Vladimir Soloviev read the emigre letter and vigorously refuted the charges against Ryabov and Avdonin. “There is talk, especially abroad, that this grave was not the grave of the tsar’s family; that this burial was ‘fixed’ or arranged by the KGB or the Cheka or one of the other ‘organs’ of olden days,” he said. “They say that Ryabov was and is an agent of the KGB. The fact is that we now have access to the KGB files, and I have officially checked this allegation against both Avdonin and Ryabov. Prior to 1989, there are no documents on either man in the KGB records. Once Ryabov published his interview and article in Moscow News and Rodina, surveillance on both Ryabov and Avdonin was established. And the KGB began trying to find out where the grave site was. In fact, there was a thick file on previous KGB efforts to find this grave. So, all of the rumors that this discovery was an action of the KGB or other special organs is ridiculous. I give you my word of honor, knowing those times and those circumstances, that if this grave site had been known to either the KGB or the Party, it would have existed for exactly the amount of time necessary to gather up a crowd of soldiers and get them to that site.”
In dealing with their attack, Soloviev has tried to understand the emigre point of view. “You know, people have stereotypes,” he said. “As they get older, it is difficult to change them. For many years, they had no reason to trust what was said here. But now, the investigations we have done and the conclusions we have produced in this case would be sufficient for any other criminal case. There would be no doubts of any kind, not in the courtroom, not from anyone. But in this case, we must do five or six times more than has already been done. So there will be no doubts. They [Koltypin, Scherbatow, and Magerovsky] do not believe anything we say. In their view, I am a scoundrel, Ryabov and Avdonin are scoundrels, everyone is a scoundrel. Only Koltypin knows the truth. He should come here himself and see everything. But he has not done that.”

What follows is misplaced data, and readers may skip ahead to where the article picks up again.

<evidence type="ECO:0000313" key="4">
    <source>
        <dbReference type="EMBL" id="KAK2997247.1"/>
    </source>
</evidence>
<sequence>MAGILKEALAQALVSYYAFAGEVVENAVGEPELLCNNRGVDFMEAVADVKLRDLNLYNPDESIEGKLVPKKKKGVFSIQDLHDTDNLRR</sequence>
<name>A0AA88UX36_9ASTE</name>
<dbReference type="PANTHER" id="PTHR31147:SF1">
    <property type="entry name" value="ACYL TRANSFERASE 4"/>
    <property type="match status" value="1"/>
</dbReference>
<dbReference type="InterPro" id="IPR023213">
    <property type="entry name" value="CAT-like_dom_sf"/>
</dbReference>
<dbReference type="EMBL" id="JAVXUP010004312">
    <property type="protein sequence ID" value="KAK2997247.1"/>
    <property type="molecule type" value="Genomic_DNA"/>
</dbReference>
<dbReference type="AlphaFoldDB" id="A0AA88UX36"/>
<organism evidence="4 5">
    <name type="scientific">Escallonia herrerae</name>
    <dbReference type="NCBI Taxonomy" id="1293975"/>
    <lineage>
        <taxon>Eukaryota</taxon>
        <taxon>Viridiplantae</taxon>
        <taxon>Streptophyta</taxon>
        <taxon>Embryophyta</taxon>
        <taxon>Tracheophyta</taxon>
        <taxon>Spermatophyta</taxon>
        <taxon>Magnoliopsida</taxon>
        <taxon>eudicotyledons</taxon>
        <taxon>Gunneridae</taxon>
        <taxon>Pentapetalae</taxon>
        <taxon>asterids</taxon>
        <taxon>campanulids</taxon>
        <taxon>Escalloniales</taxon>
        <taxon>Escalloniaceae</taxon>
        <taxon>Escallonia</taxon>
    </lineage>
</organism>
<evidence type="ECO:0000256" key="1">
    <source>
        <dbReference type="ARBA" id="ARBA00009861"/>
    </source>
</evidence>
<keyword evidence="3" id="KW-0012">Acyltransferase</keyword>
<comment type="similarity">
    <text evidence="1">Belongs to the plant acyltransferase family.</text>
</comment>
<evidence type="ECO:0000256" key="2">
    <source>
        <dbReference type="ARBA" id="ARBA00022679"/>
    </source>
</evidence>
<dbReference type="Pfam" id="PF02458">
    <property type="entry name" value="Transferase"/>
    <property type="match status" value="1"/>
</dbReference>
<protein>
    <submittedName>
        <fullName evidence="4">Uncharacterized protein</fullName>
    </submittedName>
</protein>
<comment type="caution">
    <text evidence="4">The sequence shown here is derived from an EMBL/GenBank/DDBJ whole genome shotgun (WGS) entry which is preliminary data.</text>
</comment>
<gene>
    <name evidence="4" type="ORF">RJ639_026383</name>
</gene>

Soloviev was talking about the absence of any serious research by the emigre Expert Commission. “When I come into the archives,” he said, “I see the list of documents pulled and I see the names of those who have looked at them. There is the signature of Avdonin, there is Geli Ryabov, there is a third, a fourth, a fifth, and so on. With this circle of people, I can have discussions. These are people who have actually familiarized themselves with firsthand sources and are able to say something meaningful. Whereas, the others do not want to see anything, do not want to learn anything, do not want to know anything.”
The emigres, Soloviev believed, attacked him because they had pinned all of their faith on Sokolov’s findings of seventy-five years ago. “It is often written,” Soloviev said, “that I am leading the investigation without knowing Sokolov’s material, am not interested in it, and do not accept Sokolov as a prominent investigator. This is not true. The fact is that Sokolov made a mistake, but this mistake could have been made by any investigator in his place. His mistake was to believe that the corpses were totally burned and destroyed. At that time, the evidence supported that theory. Now, we have more evidence. However, in my opinion, this was Sokolov’s only mistake.”